ESports are a large and growing part of the video game industry. College teams are forming to compete for scholarships, major companies are lining up to sponsor players and huge crowds are lining up to see gamers compete for big money. Last year, 27 million people watched the League of Legends season finals.
That's a lot of people expressing at least a passing interest in high-level competitive gaming, and Frisco-based company PVP Live wants to be their destination for scores, player info, stats and more. On a website they're officially launching today (pvplive.net) they collect news and data on today's biggest games and players then present it all in an easy-to-digest format. They say their analytics tools are deep enough that even professional players (and their managers/coaches) benefit from the amount and quality of the data they provide.
Other websites have tried (and are trying) to be go-to sources for eSports news. Even ESPN has aired video game tournaments in the past (much to the dismay of some of its employees), but PVP Live hopes to stand above the competition by diving deeper into data than others have in the past. They want to be able to tell fans not just who won, but how they won.
"PVP Live's aggregation of content is much broader (collecting all news, videos, etc.) as well as deeper and more thorough (events, players, statistics) than anything else in eSports," J. Casey Wehr, CEO of PVP Live told me via e-mail. "Further, the aggregation is not reliant on untrained volunteers, as technology and human capital have been specifically devoted to collecting eSports content. The content is then curated through an extensive combination of programmatic automation and individual hand-crafting, all of which is further audited by the data science department."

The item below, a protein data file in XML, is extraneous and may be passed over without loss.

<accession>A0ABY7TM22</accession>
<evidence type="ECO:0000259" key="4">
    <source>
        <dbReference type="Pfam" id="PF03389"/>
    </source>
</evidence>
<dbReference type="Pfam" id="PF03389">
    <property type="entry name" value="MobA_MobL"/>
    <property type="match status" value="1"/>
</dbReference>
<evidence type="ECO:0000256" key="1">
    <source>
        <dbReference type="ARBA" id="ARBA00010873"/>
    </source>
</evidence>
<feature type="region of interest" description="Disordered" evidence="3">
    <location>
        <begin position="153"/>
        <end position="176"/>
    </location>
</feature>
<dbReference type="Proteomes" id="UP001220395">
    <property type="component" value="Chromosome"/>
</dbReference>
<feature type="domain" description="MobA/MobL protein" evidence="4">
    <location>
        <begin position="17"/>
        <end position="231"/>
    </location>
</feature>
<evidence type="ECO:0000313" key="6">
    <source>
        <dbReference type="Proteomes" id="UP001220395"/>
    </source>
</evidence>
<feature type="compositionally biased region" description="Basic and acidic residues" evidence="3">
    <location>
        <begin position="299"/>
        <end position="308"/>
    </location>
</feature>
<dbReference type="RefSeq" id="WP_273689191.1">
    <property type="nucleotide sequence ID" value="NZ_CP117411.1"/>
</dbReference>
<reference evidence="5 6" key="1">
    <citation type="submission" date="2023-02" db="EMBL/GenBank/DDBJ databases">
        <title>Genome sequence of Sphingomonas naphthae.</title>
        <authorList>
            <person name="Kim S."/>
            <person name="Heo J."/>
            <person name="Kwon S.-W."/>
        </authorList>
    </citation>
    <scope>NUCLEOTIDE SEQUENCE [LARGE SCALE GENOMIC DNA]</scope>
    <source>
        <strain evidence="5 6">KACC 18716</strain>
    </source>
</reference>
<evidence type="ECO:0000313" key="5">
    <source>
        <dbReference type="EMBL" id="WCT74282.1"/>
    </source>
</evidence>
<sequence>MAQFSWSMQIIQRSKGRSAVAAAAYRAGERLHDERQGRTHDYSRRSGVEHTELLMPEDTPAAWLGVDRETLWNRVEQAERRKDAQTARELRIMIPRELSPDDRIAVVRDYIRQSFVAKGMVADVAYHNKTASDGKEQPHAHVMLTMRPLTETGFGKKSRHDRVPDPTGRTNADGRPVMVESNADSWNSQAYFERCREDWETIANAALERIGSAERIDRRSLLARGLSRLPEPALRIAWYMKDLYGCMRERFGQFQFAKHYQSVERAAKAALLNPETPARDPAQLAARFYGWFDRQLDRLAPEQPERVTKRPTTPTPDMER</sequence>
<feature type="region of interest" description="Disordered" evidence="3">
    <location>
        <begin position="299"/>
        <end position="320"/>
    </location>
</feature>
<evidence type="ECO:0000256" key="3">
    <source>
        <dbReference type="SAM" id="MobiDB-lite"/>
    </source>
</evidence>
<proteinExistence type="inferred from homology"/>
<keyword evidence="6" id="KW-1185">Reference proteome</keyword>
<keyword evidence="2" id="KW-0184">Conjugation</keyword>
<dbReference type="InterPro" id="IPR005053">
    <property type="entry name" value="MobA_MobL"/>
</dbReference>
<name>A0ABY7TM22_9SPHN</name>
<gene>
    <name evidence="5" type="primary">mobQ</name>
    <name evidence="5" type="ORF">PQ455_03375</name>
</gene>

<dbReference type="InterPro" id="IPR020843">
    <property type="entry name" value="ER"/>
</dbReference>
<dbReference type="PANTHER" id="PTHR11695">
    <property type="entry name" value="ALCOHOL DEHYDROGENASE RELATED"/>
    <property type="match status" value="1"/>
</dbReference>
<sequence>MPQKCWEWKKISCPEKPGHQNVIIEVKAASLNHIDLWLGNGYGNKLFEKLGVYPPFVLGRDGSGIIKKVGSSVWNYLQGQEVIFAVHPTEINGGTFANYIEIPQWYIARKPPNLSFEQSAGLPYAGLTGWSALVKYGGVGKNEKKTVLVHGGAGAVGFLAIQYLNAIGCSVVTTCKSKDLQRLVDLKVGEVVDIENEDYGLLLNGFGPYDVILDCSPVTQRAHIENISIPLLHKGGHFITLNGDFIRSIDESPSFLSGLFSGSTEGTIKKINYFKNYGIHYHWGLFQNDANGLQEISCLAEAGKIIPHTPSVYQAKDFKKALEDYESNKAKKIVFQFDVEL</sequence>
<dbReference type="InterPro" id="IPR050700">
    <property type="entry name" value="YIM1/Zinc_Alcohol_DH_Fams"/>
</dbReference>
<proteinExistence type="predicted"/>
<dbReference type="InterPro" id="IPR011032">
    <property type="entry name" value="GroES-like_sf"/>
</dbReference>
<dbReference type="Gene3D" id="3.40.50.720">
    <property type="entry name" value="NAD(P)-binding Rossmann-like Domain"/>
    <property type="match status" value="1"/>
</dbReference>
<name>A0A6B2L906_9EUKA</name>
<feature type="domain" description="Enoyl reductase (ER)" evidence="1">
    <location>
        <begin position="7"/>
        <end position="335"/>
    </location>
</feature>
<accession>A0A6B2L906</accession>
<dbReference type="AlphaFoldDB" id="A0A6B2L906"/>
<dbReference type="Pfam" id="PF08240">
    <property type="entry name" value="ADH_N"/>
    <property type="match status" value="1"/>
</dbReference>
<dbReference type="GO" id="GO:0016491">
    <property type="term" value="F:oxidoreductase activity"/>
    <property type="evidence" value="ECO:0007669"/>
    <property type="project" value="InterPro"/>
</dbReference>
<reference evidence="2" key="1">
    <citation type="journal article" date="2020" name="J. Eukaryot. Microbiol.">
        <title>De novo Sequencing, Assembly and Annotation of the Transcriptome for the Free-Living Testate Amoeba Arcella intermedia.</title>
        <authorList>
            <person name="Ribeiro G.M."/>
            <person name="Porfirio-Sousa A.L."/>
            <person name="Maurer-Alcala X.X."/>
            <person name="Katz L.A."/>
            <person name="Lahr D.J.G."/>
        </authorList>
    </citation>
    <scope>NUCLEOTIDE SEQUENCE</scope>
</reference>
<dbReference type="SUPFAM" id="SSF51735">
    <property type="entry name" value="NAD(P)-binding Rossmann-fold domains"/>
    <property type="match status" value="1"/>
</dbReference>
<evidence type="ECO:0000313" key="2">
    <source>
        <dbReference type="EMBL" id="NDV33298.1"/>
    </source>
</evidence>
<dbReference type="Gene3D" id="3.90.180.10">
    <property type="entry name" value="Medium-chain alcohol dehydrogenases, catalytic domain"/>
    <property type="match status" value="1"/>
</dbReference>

Just glancing at the numbers can be intimidating, even for someone who has experience playing games. But Wehr hopes you don't have to be a hardcore competitive gaming fan to get something out of PVP Live.
"Since the beta tests began in 2013 (centered on World of Warcraft and Hearthstone), PVP Live has always exclusively focused on engaging the entire audience of viewers, no matter what their background or playstyle is," Wehr says. "The presentation ... [is] deliberately designed to be both accessible to casual viewers and hardcore fans. We find this approach better rewards the passion of fans and maximizes the engagement of coming together as a global community, rather than segregating the audience into discrete units (X content for new users, Y content for the hardcore, etc.)."
The site's launch is coupled with the start of the Hearthstone Pro League (HPL), which is run by PVP Live and produced in collaboration with the video streaming service Twitch, Hearthstone developer Blizzard Entertainment and event technology company Production Resource Group (PRG).
Hearthstone, a digital card game set in the world of Warcraft, has been a big hit with people who stream video games online, which Wehr says helps make it a great choice for his company's first pro league.
"PVP Live bases its choices of live event titles on a number of factors," he said, "including developer support (financial, technological, and promotional), presentation viability (accessibility to spectators, organizers), audience engagement (Twitch viewership, community involvement), and the potential for true professional, competitive play (game balance, skill cap, statistics). These are also weighed against other factors, such as market saturation and life cycle of the game.
"Hearthstone satisfies all of these factors, particularly when it comes to Blizzard's full support of Hearthstone eSports programs like Hearthstone Pro League."
The HPL championships, when they happen later this year, will take place live at a location in North Texas. Wehr says that several venues in Frisco and the surrounding D-FW metroplex have already expressed interest.
PVP Live's Frisco office currently employs 21 people, including the crew that organizes and broadcasts the HPL show.
Later this year, PVP Live intends to launch a 24 hour eSports news network. The continuously-running stream will feature "scores, highlights, commentary, previews and features focused exclusively on eSports."
If they're successful, maybe there's a future in which you can ask your local sports bar to turn the nearest monitor to PVP Live instead of ESPN and not get weird looks. In the immediate future, though, we'll at least get to watch some good Hearthstone matches online.